Overcast afternoon, adobe badlands, hill-and-gully country laced with spot-melt snow where I had come to walk for a couple of hours. Sometimes I get wrapped up at home, too many days spent in one place, going out the door only to move firewood inside. Changing baby's diapers, tirelessly rattling at a keyboard, listening to a little boy shouting for attention, I sometimes forget there is a world outside the walls.

I came into a draw and scared a herd of elk from the gully below. They posted up a hill of sage, snouts lifted haughtily in the air. Their bull came up from behind, his head crowned in heavy antlers, tips grayed from the rut. He looked to be six or seven years old, prime of his life, alpha in these parts. But he had a terrible limp. His hind left leg had been cut off at the knee, and the ragged end of a bone was exposed. Either he had been hit by a car or clipped by a poacher. Maybe he twisted up in a barbed wire fence and broke his leg struggling to get free. It was painful to watch as he stabbed the ground with the raw break, his severed leg jerking for purchase. He tried to catch up with the herd, but the soft-shouldered cows turned and trotted into the next gully before he could reach them.

He stopped at the hill crest, turned, and assessed me. Making eye contact, I was brought immediately to my senses. I was being watched by an antlered patriarch, father of all he surveyed, soon to die. Hounded by coyotes, he would weaken, and winter would finally reach into his breast to extinguish his heart. Come spring, I would find his torn-up carcass in one of these gullies, his skull and antlers left like a shrine. I did not want to waste the remainder of his energy. I backed off and lost sight of him.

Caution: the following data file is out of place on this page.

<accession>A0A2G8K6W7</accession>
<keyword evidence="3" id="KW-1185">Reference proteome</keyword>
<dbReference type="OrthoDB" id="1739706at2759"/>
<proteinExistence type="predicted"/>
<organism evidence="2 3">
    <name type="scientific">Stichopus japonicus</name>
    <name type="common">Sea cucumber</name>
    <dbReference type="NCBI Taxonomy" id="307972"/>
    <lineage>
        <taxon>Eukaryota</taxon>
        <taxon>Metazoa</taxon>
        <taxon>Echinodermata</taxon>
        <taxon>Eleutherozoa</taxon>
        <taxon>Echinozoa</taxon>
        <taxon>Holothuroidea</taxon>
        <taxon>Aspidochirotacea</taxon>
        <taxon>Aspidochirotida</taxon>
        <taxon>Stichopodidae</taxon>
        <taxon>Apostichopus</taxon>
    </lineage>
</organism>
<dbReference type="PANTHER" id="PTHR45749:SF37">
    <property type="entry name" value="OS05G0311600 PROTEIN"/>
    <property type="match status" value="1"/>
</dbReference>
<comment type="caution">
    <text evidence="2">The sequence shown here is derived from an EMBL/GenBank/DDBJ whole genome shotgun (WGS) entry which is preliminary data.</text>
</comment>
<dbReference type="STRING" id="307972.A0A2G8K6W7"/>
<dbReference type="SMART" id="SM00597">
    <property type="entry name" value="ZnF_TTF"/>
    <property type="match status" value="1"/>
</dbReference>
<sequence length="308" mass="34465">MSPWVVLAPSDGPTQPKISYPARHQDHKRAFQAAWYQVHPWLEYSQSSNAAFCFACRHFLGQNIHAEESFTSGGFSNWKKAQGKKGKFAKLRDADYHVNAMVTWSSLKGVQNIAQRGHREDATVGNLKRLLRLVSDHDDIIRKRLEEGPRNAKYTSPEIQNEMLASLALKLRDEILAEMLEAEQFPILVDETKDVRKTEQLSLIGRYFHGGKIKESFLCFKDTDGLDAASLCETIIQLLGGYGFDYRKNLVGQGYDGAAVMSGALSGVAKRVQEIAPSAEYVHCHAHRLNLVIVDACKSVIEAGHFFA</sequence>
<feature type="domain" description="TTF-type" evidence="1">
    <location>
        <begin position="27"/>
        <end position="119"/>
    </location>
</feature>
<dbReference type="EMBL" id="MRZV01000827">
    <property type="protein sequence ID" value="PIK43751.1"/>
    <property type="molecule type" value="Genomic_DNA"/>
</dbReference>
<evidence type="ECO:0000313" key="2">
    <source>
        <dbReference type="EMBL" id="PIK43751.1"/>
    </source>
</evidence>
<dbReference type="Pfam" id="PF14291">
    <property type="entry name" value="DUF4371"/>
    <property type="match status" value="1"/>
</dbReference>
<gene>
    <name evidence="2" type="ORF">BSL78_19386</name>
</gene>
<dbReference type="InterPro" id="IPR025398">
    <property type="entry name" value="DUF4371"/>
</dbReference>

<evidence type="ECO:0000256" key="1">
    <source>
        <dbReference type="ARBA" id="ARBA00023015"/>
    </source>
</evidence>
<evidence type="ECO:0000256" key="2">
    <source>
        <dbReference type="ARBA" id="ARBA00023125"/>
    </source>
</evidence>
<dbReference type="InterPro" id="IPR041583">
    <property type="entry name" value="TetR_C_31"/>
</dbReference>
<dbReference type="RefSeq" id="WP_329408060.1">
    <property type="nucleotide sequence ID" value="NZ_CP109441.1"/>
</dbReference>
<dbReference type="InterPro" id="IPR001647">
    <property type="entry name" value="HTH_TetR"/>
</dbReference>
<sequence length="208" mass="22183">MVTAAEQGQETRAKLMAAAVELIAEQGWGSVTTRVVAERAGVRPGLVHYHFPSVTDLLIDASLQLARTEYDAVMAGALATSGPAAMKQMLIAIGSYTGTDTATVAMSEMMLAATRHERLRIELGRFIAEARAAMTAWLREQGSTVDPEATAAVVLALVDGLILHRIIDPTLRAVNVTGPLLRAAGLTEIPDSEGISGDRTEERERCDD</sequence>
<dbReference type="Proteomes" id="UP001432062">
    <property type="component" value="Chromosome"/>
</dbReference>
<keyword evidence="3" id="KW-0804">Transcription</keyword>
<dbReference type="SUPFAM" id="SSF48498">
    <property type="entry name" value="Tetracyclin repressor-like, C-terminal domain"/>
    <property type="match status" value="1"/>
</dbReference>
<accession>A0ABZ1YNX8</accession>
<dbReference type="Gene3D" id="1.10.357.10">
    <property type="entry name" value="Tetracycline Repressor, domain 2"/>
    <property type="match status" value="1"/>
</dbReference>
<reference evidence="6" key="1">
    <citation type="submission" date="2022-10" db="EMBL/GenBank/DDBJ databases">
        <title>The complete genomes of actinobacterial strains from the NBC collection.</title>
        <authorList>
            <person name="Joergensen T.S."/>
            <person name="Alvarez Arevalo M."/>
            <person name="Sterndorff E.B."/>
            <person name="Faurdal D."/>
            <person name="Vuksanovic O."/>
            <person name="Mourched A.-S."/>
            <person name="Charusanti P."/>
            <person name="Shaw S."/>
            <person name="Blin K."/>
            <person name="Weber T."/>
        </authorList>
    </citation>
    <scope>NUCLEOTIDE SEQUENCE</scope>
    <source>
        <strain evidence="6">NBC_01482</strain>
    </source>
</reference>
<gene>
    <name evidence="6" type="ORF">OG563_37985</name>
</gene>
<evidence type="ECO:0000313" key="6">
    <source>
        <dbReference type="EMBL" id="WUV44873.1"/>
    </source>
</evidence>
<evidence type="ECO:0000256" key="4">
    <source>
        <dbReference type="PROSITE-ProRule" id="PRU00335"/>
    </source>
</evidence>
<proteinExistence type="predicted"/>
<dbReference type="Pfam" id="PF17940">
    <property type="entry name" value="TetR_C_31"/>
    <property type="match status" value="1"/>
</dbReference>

Soon I crossed a barbed wire fence and reached a paved back road between two nearby towns. Not much traffic, maybe a truck or two every few minutes. Wearing the wool serape I'd grabbed when I shot out the door, I must have looked like a roadside gnome, my hood pulled up into a peak.

A beater GMC slowed behind me, window cranking down as it approached. A teenage boy put out his elbow, making sure I could see the beer can in his hand.

"Hey, whatcha doin' out here!" he shouted, sounding like the kind of kid who likes to smash mailboxes with a baseball bat.

"Walking," I said, without stopping. I was not in the mood to talk. I had few enough moments to myself these days, and I was still savoring the bittersweet encounter with the elk. The truck kept pace with me, and I could see the driver, a snickering young man with a cowboy hat and a bud of chew bulging behind his lip.

"You don't got a car?" the driver shouted, and the guy at the window laughed.

I stopped and looked into the cab at the two punks. "Either of you got kids?"

Their faces went blank as the truck stopped.

"I mean, are you guys fathers?"

Driver, laughing nervously: "Hey, I'm only 18."

"Hell, no," said the closer one, trying to sound cocky.

"Well, I'm a father and that's why I'm out here. You guys are probably going to be fathers someday, and it's going to be a big surprise," I said. "I don't care how much you plan ahead, you're going to have shit and vomit on you, your wife is going to be pissed off at you, and you're going to be wondering what the hell happened."

They both stared at me like they forgot what to do with their mouths. I rambled on for a minute, saying it's hard to know how exactly to be a good parent, and you're always wondering if you're doing the right thing. To take the sting off, I added that I've never been so damned happy in my life, that the feel of a little kid crawling into my lap and falling asleep is like nothing I ever imagined. Being a father is like doing what you were principally designed to do. It satisfies a primal urge.

"In fact, right now I'm heading back to them. You know why? Because I want to be there. I'm their father."

I started walking again and the GMC picked up.

"Thanks, man," the driver said.

"See you around," said the passenger, tentatively raising his beer to me. They drove off.

Well, I thought, that got rid of them. I felt triumphant, ready to go back home and once again put on my helmet of antlers.